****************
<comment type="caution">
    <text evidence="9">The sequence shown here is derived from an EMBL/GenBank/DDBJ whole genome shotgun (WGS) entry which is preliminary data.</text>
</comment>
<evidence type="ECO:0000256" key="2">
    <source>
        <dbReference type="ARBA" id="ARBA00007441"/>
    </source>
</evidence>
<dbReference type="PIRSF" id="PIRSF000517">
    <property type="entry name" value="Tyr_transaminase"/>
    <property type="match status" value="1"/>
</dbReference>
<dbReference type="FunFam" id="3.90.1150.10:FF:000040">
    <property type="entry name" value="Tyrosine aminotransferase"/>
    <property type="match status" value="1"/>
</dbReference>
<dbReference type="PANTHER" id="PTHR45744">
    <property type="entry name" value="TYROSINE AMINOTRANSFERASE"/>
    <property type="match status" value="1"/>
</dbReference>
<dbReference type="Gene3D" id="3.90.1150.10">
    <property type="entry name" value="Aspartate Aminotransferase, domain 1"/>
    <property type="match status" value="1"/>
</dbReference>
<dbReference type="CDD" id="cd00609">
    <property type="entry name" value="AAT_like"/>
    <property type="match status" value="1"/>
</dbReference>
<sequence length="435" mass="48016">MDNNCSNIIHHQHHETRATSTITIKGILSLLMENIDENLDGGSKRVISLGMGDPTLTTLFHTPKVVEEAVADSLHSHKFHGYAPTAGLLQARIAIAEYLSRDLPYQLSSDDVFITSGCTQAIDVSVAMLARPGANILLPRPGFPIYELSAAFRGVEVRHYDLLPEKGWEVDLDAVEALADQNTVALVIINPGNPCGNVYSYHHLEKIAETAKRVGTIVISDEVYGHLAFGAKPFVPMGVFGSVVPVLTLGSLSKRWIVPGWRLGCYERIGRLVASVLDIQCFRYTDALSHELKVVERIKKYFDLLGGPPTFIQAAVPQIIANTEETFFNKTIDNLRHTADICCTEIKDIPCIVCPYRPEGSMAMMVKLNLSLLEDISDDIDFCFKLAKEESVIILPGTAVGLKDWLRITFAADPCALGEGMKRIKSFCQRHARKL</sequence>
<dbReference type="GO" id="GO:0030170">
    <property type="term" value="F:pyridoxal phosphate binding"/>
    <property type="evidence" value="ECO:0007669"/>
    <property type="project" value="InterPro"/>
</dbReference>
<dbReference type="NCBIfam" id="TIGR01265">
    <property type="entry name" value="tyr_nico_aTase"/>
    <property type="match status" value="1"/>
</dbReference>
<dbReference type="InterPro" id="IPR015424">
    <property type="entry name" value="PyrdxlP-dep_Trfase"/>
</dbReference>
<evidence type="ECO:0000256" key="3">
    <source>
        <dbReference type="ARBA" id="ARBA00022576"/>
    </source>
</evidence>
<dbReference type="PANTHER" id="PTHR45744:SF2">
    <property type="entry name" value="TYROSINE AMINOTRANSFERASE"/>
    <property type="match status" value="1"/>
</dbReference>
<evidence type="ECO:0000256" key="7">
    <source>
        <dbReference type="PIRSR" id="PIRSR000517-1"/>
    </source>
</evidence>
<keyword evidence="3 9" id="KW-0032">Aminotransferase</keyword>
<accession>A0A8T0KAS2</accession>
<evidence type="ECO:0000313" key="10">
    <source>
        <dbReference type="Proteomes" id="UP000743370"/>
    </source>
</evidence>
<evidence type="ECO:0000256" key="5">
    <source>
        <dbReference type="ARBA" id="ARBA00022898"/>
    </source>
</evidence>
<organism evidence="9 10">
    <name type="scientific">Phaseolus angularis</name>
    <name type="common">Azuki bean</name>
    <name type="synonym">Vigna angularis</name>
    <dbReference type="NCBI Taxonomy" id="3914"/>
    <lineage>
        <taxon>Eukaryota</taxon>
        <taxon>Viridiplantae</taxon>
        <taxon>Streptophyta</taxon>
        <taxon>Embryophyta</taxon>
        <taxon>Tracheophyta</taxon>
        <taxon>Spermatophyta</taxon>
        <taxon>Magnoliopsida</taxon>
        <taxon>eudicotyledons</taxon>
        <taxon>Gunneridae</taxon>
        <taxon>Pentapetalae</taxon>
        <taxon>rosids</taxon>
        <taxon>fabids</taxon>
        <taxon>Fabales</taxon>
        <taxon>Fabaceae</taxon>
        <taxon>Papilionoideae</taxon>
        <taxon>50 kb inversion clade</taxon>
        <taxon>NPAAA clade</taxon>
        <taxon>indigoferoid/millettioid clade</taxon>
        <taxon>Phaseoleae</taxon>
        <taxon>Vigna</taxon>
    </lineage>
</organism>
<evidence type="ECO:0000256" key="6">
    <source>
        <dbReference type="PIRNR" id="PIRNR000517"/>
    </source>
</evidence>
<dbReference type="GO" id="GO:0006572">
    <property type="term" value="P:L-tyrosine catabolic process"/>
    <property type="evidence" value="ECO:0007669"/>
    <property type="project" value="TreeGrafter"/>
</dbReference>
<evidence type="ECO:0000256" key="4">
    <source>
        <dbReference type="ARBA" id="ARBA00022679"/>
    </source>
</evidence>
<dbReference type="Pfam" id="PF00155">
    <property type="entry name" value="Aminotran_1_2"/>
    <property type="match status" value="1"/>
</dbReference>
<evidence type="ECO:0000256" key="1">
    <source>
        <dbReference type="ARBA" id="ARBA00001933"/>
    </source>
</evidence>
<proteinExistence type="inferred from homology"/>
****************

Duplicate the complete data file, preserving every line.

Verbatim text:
<comment type="caution">
    <text evidence="9">The sequence shown here is derived from an EMBL/GenBank/DDBJ whole genome shotgun (WGS) entry which is preliminary data.</text>
</comment>
<evidence type="ECO:0000256" key="2">
    <source>
        <dbReference type="ARBA" id="ARBA00007441"/>
    </source>
</evidence>
<dbReference type="PIRSF" id="PIRSF000517">
    <property type="entry name" value="Tyr_transaminase"/>
    <property type="match status" value="1"/>
</dbReference>
<dbReference type="FunFam" id="3.90.1150.10:FF:000040">
    <property type="entry name" value="Tyrosine aminotransferase"/>
    <property type="match status" value="1"/>
</dbReference>
<dbReference type="PANTHER" id="PTHR45744">
    <property type="entry name" value="TYROSINE AMINOTRANSFERASE"/>
    <property type="match status" value="1"/>
</dbReference>
<dbReference type="Gene3D" id="3.90.1150.10">
    <property type="entry name" value="Aspartate Aminotransferase, domain 1"/>
    <property type="match status" value="1"/>
</dbReference>
<dbReference type="CDD" id="cd00609">
    <property type="entry name" value="AAT_like"/>
    <property type="match status" value="1"/>
</dbReference>
<sequence length="435" mass="48016">MDNNCSNIIHHQHHETRATSTITIKGILSLLMENIDENLDGGSKRVISLGMGDPTLTTLFHTPKVVEEAVADSLHSHKFHGYAPTAGLLQARIAIAEYLSRDLPYQLSSDDVFITSGCTQAIDVSVAMLARPGANILLPRPGFPIYELSAAFRGVEVRHYDLLPEKGWEVDLDAVEALADQNTVALVIINPGNPCGNVYSYHHLEKIAETAKRVGTIVISDEVYGHLAFGAKPFVPMGVFGSVVPVLTLGSLSKRWIVPGWRLGCYERIGRLVASVLDIQCFRYTDALSHELKVVERIKKYFDLLGGPPTFIQAAVPQIIANTEETFFNKTIDNLRHTADICCTEIKDIPCIVCPYRPEGSMAMMVKLNLSLLEDISDDIDFCFKLAKEESVIILPGTAVGLKDWLRITFAADPCALGEGMKRIKSFCQRHARKL</sequence>
<dbReference type="GO" id="GO:0030170">
    <property type="term" value="F:pyridoxal phosphate binding"/>
    <property type="evidence" value="ECO:0007669"/>
    <property type="project" value="InterPro"/>
</dbReference>
<dbReference type="NCBIfam" id="TIGR01265">
    <property type="entry name" value="tyr_nico_aTase"/>
    <property type="match status" value="1"/>
</dbReference>
<dbReference type="InterPro" id="IPR015424">
    <property type="entry name" value="PyrdxlP-dep_Trfase"/>
</dbReference>
<evidence type="ECO:0000256" key="3">
    <source>
        <dbReference type="ARBA" id="ARBA00022576"/>
    </source>
</evidence>
<dbReference type="PANTHER" id="PTHR45744:SF2">
    <property type="entry name" value="TYROSINE AMINOTRANSFERASE"/>
    <property type="match status" value="1"/>
</dbReference>
<evidence type="ECO:0000256" key="7">
    <source>
        <dbReference type="PIRSR" id="PIRSR000517-1"/>
    </source>
</evidence>
<keyword evidence="3 9" id="KW-0032">Aminotransferase</keyword>
<accession>A0A8T0KAS2</accession>
<evidence type="ECO:0000313" key="10">
    <source>
        <dbReference type="Proteomes" id="UP000743370"/>
    </source>
</evidence>
<evidence type="ECO:0000256" key="5">
    <source>
        <dbReference type="ARBA" id="ARBA00022898"/>
    </source>
</evidence>
<organism evidence="9 10">
    <name type="scientific">Phaseolus angularis</name>
    <name type="common">Azuki bean</name>
    <name type="synonym">Vigna angularis</name>
    <dbReference type="NCBI Taxonomy" id="3914"/>
    <lineage>
        <taxon>Eukaryota</taxon>
        <taxon>Viridiplantae</taxon>
        <taxon>Streptophyta</taxon>
        <taxon>Embryophyta</taxon>
        <taxon>Tracheophyta</taxon>
        <taxon>Spermatophyta</taxon>
        <taxon>Magnoliopsida</taxon>
        <taxon>eudicotyledons</taxon>
        <taxon>Gunneridae</taxon>
        <taxon>Pentapetalae</taxon>
        <taxon>rosids</taxon>
        <taxon>fabids</taxon>
        <taxon>Fabales</taxon>
        <taxon>Fabaceae</taxon>
        <taxon>Papilionoideae</taxon>
        <taxon>50 kb inversion clade</taxon>
        <taxon>NPAAA clade</taxon>
        <taxon>indigoferoid/millettioid clade</taxon>
        <taxon>Phaseoleae</taxon>
        <taxon>Vigna</taxon>
    </lineage>
</organism>
<evidence type="ECO:0000256" key="6">
    <source>
        <dbReference type="PIRNR" id="PIRNR000517"/>
    </source>
</evidence>
<dbReference type="GO" id="GO:0006572">
    <property type="term" value="P:L-tyrosine catabolic process"/>
    <property type="evidence" value="ECO:0007669"/>
    <property type="project" value="TreeGrafter"/>
</dbReference>
<evidence type="ECO:0000256" key="4">
    <source>
        <dbReference type="ARBA" id="ARBA00022679"/>
    </source>
</evidence>
<dbReference type="Pfam" id="PF00155">
    <property type="entry name" value="Aminotran_1_2"/>
    <property type="match status" value="1"/>
</dbReference>
<evidence type="ECO:0000256" key="1">
    <source>
        <dbReference type="ARBA" id="ARBA00001933"/>
    </source>
</evidence>
<proteinExistence type="inferred from homology"/>